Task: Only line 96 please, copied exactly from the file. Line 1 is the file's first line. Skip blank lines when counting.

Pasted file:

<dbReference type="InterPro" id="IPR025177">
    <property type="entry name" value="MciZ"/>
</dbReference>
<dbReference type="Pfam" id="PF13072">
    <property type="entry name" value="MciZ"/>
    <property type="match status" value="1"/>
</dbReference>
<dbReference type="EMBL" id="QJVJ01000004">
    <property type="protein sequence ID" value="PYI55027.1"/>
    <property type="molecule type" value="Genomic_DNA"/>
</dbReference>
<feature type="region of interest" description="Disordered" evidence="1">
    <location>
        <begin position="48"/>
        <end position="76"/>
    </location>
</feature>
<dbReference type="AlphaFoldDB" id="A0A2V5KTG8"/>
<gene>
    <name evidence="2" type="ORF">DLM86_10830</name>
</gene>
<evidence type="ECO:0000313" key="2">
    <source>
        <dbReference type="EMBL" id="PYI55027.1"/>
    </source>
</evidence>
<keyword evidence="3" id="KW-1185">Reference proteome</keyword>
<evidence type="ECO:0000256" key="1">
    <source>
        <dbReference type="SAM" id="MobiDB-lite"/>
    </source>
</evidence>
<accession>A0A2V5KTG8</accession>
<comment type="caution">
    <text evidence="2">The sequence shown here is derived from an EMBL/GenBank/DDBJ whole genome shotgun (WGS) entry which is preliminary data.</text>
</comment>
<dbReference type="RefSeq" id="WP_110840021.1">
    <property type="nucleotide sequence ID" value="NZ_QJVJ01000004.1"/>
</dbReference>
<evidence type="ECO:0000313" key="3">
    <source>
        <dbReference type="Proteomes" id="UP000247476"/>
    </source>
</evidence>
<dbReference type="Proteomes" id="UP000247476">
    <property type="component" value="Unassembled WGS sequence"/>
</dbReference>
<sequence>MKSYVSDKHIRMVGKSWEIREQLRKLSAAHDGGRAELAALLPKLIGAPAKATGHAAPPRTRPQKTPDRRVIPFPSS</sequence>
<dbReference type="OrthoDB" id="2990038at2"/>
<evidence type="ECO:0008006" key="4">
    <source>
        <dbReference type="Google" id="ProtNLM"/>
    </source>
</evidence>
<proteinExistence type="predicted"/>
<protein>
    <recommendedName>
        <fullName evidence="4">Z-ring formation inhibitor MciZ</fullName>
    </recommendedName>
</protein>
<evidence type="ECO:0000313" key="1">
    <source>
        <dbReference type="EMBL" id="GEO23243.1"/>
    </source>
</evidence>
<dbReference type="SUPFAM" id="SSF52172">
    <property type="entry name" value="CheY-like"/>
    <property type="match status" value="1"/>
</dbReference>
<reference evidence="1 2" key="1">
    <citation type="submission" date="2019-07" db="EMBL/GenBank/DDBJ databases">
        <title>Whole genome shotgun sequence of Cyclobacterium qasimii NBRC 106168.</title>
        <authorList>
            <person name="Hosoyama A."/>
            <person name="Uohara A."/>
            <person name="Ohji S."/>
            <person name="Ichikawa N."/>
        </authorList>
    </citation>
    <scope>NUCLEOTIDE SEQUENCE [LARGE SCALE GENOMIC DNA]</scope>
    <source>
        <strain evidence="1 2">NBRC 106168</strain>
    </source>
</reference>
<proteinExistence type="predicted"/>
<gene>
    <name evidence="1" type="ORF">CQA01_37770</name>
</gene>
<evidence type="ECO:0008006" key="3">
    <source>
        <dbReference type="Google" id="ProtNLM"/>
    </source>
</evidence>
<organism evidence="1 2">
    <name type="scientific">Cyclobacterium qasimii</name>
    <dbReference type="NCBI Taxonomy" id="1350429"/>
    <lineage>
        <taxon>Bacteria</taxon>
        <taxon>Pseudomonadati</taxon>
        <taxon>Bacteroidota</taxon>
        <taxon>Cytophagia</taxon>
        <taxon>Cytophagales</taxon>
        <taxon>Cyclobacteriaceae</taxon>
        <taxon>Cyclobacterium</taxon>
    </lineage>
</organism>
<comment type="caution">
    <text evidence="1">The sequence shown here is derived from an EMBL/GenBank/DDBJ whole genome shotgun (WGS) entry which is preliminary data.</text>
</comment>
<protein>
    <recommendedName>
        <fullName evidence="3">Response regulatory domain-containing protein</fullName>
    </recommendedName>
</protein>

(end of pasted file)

    <dbReference type="NCBI Taxonomy" id="1350429"/>